Skip navigation
Sign up to follow your favorites on all your devices.
Sign up

European-hopeful Mendelssohn finishes last in Kentucky Derby

Kentucky Derby Horse Racing

Kentucky Derby entrant Mendelssohn trains along with an outrider at Churchill Downs Thursday, May 3, 2018, in Louisville, Ky. The 144th running of the Kentucky Derby is scheduled for Saturday, May 5. (AP Photo/Charlie Riedel)


LOUISVILLE, Ky. (AP) Everything looked good for European hopeful Mendelssohn entering the Kentucky Derby. Then the race started.

The $3 million colt was bumped out of the gate, and was unable to recover in driving rain on a sloppy track. The frustrating combination resulted in a last-place finish in the 20-horse field in Saturday’s 144th running at Churchill Downs.

It was a disappointing performance for the Ireland-based horse, which began horse racing’s marquee event as the second choice behind Justify, which eventually won 53\ lengths ahead of Mendelssohn. The Kentucky-bred colt had sought to become the first European horse to win the Run for the Roses, but it couldn’t recover from the early contact and was left far back of the field.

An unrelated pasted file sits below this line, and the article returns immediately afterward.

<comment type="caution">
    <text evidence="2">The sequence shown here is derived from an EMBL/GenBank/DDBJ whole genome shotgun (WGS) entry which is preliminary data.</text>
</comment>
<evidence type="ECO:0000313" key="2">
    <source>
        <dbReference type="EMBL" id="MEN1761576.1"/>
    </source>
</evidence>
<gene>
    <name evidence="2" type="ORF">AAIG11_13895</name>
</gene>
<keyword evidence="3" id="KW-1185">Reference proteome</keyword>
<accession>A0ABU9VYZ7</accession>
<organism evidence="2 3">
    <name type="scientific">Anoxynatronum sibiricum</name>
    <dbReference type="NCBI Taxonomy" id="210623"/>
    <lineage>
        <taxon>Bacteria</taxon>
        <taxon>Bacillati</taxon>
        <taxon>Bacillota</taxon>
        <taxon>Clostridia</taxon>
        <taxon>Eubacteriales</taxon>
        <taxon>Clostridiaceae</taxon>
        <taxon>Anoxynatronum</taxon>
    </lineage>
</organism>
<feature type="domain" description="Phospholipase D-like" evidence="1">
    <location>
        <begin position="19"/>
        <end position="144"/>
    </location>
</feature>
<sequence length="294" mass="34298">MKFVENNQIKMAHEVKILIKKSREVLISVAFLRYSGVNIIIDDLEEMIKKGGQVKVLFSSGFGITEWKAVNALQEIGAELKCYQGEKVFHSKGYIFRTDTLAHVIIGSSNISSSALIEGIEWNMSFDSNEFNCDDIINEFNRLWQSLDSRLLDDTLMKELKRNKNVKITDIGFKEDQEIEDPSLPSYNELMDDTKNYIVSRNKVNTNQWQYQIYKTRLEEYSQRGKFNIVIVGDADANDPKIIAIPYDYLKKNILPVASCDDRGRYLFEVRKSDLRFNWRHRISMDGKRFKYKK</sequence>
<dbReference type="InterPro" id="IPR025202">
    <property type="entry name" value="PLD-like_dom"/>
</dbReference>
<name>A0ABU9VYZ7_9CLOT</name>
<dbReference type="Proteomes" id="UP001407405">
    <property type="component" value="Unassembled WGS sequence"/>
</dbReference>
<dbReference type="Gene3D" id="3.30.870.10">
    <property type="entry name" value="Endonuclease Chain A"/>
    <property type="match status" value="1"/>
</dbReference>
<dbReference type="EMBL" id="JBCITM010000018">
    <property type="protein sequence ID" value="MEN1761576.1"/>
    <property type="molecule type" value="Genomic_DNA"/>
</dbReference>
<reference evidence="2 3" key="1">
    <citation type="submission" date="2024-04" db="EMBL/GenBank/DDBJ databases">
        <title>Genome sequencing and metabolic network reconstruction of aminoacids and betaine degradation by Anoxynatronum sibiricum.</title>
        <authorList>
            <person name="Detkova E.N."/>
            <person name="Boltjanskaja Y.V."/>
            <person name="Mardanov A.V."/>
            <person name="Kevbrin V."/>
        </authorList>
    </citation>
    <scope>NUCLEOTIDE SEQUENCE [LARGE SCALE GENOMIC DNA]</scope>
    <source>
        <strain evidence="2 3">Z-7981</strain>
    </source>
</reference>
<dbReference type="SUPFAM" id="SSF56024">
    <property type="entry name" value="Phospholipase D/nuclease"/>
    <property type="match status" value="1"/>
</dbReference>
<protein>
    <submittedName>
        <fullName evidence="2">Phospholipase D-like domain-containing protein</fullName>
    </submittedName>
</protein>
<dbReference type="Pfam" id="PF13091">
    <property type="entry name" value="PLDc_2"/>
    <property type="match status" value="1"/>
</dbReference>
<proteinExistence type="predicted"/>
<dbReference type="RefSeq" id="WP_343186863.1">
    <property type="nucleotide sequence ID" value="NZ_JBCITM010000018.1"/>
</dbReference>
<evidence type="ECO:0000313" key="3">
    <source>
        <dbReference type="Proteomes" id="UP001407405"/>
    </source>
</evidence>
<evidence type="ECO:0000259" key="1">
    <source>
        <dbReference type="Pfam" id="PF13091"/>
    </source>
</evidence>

Preakness Stakes: What Time, Where to Watch and More.

Mendelssohn eased to the wire and walked off, 23} lengths behind Magnum Moon, which finished next to last after entering as another highly regarded contender.

“He just got knocked over coming out of the gate and then got knocked over going in the first bend (turn), but he’ll fine,” trainer Aidan O’Brien said of his horse. “He was never used to getting that much kickback.”

Jockey Ryan Moore agreed about the skirmish’s effect but said Mendelssohn could handle the track conditions.

“He got beat up out the gate, proceeded to check on the first turn and was never in a good place,” Moore said. “The race was over for him then.”

Mendelssohn had four wins and a second in seven starts, with wins in both 2018 races before the Derby. The horse didn’t get on the Churchill Downs track for the first time until Thursday after being quarantined following his arrival this week, but was still expected to contend.

Those hopes quickly disappeared. Despite the finish, O’Brien was encouraged about the horse’s condition. He didn’t say anything about Mendelssohn running in the Preakness, just that the horse will return home and likely be back at Churchill Downs this fall for the Breeders’ Cup Classic. Whenever Mendelssohn returns, O’Brien expects a better showing the next time around.